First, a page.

The Royal Canadian Mounted Police (RCMP) and indeed all law enforcement agencies in Canada depend on public trust to do their job well. When citizens start to question the actions of the police and that public trust is shaken, police work becomes immeasurably more difficult. This is readily apparent to the RCMP which works in communities, both large and small, all across Canada. Since local Mounties are well-known within their communities, any questionable police conduct will likely have a direct impact on the reputation of the local detachment. Law enforcement agencies depend on the willingness of the public to share information and provide assistance; neither will be forthcoming when citizens do not trust the police.
Earning public trust may take years while its loss can take seconds. It is the foundation upon which rests the RCMP’s ability to protect Canadians and to enforce the law. The RCMP fosters this trust by earning it, each and every day, through the service and commitment of its 22,6001 members. These dedicated members serve Canadians under the statutory obligations of the Royal Canadian Mounted Police Act. 2
The discipline system set forth in the Royal Canadian Mounted Police Act aims to correct the behaviour of those few whose actions fall below the standards set out in the RCMP Code of Conduct (see Appendix A). The RCMP is accountable for the acts of all of its members. Timely corrective action is of the utmost importance as it sends a clear message to the member that substandard behaviour is unacceptable. When the same message is received by the public, it serves to preserve and restore public trust.
In recent years, the RCMP’s disciplinary system has been thoroughly studied.3 The recommendations resulting from those studies form the basis of the improvements being made to the disciplinary process. Last year’s report described the creation of the Adjudicative Services Branch as the central point of accountability for formal discipline and detailed the structural changes that were adopted to facilitate monitoring, planning and managing the formal disciplinary system within the organization. During the current reporting period, the benefits of these structural changes have been manifested. This report will focus on the many improvements that have been made during the past year, namely:
These initiatives, and others mentioned in this report, highlight the ongoing efforts being made to increase efficiency and accountability within the disciplinary process.
The RCMP faced numerous challenges during the reporting period, including major operational priorities such as the 2010 Winter Olympic and Paralympic Games and planning for the G8 and G20 Summits. The Adjudicative Services Branch actively contributed to these efforts and, as a result, experienced a reduction of its resources. Furthermore, the implementation of last year’s structural changes obliged the Branch to deal with budget constraints and staffing issues. The Adjudicative Services Branch looks forward to stabilizing its resources and building its capacity to undertake projects such as trend analyses for both formal and informal discipline in the coming year.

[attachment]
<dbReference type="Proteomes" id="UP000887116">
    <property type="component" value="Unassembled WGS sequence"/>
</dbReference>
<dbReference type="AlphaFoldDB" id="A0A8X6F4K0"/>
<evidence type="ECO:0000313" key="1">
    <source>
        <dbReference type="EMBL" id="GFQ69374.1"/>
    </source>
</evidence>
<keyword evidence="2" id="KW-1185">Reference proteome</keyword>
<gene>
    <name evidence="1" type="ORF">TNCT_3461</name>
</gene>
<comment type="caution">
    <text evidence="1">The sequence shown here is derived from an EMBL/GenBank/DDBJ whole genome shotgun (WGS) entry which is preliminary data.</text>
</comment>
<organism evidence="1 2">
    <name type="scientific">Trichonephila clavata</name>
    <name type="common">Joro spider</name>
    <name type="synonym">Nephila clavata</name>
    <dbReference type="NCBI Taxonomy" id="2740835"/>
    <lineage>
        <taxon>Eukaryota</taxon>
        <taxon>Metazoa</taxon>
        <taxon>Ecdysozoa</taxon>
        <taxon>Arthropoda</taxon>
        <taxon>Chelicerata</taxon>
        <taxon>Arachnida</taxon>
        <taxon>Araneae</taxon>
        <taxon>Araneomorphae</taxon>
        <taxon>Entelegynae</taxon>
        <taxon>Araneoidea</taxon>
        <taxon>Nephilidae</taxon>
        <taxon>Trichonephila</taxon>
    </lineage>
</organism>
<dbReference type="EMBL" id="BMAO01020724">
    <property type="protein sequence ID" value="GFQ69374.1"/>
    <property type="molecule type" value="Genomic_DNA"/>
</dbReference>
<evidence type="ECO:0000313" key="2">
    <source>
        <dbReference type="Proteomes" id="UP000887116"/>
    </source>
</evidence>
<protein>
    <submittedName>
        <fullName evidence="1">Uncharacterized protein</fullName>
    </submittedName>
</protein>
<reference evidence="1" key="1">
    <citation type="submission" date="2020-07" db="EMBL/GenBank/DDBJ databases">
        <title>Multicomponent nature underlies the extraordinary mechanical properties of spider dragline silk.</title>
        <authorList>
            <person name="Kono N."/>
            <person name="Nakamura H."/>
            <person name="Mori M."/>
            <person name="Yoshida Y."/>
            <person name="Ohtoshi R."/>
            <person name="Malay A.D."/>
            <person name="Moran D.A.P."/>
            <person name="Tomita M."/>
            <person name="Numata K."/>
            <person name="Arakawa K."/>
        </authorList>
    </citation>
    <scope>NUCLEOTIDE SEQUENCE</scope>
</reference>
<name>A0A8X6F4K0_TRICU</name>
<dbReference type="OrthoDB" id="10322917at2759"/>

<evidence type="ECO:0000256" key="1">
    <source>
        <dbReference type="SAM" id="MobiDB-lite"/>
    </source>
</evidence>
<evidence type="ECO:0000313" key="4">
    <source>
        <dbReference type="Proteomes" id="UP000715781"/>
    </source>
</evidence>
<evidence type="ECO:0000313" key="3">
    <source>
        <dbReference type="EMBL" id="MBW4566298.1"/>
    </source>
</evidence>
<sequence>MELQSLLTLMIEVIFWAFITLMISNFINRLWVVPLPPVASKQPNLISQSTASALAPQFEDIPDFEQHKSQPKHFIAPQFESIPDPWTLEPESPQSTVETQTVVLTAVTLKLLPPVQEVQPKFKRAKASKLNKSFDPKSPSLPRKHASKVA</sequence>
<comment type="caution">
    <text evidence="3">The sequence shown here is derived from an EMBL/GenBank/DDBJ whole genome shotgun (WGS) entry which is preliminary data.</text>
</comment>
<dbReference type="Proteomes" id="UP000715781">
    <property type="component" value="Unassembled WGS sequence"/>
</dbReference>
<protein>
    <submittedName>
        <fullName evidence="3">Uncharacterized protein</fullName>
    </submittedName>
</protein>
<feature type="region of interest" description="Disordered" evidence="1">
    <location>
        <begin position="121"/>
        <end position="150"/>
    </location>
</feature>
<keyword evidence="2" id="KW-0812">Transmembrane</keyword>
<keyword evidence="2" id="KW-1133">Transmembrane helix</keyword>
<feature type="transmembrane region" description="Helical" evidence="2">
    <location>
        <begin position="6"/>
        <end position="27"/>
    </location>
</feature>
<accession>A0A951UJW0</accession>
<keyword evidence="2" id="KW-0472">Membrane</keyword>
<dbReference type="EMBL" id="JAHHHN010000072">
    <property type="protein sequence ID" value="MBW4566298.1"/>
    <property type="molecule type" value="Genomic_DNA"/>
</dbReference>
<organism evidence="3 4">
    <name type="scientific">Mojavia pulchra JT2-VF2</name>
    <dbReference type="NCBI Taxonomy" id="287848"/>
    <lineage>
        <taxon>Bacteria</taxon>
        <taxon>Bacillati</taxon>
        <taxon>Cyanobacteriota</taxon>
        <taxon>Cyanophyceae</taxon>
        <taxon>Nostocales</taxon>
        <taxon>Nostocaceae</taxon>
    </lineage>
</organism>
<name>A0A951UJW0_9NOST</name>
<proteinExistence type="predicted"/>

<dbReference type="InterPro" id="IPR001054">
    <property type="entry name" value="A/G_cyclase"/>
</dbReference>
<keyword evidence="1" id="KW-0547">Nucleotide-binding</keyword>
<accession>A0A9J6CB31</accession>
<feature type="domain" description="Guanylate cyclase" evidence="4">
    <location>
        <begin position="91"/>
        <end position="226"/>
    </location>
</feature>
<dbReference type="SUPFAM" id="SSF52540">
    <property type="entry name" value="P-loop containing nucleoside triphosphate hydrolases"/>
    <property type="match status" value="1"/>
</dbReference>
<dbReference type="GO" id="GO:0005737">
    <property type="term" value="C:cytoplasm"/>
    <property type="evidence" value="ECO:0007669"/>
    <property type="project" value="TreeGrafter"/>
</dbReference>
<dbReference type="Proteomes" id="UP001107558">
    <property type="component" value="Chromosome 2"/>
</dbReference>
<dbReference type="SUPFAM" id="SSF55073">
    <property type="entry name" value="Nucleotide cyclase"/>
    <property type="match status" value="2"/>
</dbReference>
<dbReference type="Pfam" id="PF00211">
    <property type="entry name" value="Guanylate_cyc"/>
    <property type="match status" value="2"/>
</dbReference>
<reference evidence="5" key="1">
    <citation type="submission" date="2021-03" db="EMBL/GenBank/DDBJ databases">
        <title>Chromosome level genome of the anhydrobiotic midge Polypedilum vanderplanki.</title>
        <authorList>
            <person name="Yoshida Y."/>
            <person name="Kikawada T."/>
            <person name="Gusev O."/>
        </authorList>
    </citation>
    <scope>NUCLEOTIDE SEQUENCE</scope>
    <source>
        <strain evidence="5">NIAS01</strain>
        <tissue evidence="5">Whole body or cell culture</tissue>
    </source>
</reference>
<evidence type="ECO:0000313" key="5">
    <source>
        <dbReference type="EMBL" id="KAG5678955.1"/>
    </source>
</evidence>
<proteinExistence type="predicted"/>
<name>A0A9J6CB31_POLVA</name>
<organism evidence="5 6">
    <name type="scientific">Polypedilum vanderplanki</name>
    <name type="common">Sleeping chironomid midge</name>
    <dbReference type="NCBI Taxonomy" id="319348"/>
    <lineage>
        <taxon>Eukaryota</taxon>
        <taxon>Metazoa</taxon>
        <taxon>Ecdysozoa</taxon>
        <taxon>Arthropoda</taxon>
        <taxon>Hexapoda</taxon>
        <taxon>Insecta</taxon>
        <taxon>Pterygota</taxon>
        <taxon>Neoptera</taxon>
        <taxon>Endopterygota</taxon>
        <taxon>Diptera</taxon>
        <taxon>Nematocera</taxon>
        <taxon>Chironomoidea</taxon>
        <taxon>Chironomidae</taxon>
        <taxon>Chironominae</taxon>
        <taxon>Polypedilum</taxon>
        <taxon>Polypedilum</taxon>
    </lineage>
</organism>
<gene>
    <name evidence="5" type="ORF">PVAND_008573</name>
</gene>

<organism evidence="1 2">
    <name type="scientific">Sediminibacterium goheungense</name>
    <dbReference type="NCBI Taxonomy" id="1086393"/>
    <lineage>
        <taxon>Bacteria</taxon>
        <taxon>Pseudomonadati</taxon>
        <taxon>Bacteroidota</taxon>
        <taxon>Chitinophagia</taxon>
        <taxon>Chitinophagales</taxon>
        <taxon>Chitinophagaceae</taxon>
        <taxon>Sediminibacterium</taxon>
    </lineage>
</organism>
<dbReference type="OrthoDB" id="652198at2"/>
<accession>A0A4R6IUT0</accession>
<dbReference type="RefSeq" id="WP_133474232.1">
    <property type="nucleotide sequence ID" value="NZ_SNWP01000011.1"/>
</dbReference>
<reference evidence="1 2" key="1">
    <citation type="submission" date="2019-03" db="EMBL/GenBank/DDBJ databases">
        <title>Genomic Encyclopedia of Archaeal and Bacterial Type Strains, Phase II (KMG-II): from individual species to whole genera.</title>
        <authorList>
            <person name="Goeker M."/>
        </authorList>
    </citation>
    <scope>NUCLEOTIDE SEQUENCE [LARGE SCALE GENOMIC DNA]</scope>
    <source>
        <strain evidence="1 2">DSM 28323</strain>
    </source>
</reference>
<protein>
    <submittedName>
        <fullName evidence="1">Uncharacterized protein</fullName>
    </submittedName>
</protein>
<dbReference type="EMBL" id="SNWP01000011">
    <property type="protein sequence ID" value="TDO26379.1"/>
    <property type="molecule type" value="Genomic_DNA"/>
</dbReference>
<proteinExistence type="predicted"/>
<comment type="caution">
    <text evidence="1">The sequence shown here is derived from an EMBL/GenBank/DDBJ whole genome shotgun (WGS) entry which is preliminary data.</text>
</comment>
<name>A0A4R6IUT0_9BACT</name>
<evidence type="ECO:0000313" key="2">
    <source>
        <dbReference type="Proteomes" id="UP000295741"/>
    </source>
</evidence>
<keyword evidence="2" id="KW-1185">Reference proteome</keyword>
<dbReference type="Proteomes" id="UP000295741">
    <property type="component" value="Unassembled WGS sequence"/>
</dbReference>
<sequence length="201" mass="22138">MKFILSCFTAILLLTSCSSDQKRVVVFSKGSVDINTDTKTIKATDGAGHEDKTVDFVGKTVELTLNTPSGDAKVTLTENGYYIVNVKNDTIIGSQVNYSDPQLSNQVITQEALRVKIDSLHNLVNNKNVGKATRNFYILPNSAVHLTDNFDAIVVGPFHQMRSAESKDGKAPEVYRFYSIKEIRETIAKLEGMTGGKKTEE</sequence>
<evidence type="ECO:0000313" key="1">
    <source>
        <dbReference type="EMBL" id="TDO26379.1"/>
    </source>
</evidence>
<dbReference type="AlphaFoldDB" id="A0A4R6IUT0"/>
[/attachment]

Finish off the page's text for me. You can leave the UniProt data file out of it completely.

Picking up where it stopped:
The creation of the Office of Professional Integrity, as described at Chapter 2, constitutes another significant structural change within the RCMP. The intent of the new Office is to better address issues of conduct along a continuum that ranges from values and ethics to discipline and compliance. Although this will enable an integrated ethics and discipline regime, it is too early to report the projected impact on discipline. The Adjudicative Services Branch will be working with the Office of Professional Integrity to incorporate the management of formal discipline along this continuum.
In March 2010, the RCMP Reform Implementation Council recommended that progress on a wide range of discipline initiatives be reviewed and addressed in a comprehensive report.4 During the next reporting period, the Adjudicative Services Branch will collaborate with its partners in the Office of Professional Integrity to conduct this review and to produce a report detailing the full continuum of formal and informal responses to employee behaviour.
Chief Superintendent Richard Evans
Director General, Adjudicative Services Branch
Royal Canadian Mounted Police
1 All figures with respect to the number of RCMP members are based on the on-strength establishment of the Force as of September 2009. For more information and the latest numbers, please visit www.rcmp-grc.gc.ca/about-ausujet/organi-eng.htm. Of the 22,600 members, approximately 19,000 are regular members holding peace officer status. The remainder are civilian members.
3 These studies include: Canada, Report of the Commission of Inquiry Relating to Pubic Complaints, Internal Discipline and Grievance Procedures within the Royal Canadian Mounted Police (Ottawa: Minister of Supply and Services, 1976); Royal Canadian Mounted Police, Pay Council Review of RCMP Internal Discipline System; Final Report and Recommendations (2005); Canada, Rebuilding the Trust: Report of the Task Force on Governance and Cultural Change in the RCMP (Ottawa, 2007). For a synopsis of the findings of these reports, please refer to the 2008-2009 Annual Report on the Management of the RCMP Disciplinary Process.